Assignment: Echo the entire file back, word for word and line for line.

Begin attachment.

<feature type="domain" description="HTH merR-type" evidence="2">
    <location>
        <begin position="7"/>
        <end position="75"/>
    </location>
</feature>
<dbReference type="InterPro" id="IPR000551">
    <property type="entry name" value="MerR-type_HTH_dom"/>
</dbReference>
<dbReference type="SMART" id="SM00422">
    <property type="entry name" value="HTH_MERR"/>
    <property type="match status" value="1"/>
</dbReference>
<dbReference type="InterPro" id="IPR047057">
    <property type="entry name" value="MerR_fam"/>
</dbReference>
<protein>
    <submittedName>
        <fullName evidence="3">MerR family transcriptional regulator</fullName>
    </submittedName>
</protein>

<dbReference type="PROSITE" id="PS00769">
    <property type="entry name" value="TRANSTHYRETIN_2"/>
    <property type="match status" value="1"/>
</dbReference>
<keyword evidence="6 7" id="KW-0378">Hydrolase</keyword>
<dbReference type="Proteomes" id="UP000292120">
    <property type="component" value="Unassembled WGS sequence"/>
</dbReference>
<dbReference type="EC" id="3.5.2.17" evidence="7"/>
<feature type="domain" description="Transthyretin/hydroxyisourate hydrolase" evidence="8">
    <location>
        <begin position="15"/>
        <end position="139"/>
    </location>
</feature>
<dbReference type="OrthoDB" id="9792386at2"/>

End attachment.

<feature type="domain" description="HTH merR-type" evidence="2">
    <location>
        <begin position="7"/>
        <end position="75"/>
    </location>
</feature>
<dbReference type="InterPro" id="IPR000551">
    <property type="entry name" value="MerR-type_HTH_dom"/>
</dbReference>
<dbReference type="SMART" id="SM00422">
    <property type="entry name" value="HTH_MERR"/>
    <property type="match status" value="1"/>
</dbReference>
<dbReference type="InterPro" id="IPR047057">
    <property type="entry name" value="MerR_fam"/>
</dbReference>
<protein>
    <submittedName>
        <fullName evidence="3">MerR family transcriptional regulator</fullName>
    </submittedName>
</protein>

<dbReference type="PROSITE" id="PS00769">
    <property type="entry name" value="TRANSTHYRETIN_2"/>
    <property type="match status" value="1"/>
</dbReference>
<keyword evidence="6 7" id="KW-0378">Hydrolase</keyword>
<dbReference type="Proteomes" id="UP000292120">
    <property type="component" value="Unassembled WGS sequence"/>
</dbReference>
<dbReference type="EC" id="3.5.2.17" evidence="7"/>
<feature type="domain" description="Transthyretin/hydroxyisourate hydrolase" evidence="8">
    <location>
        <begin position="15"/>
        <end position="139"/>
    </location>
</feature>
<dbReference type="OrthoDB" id="9792386at2"/>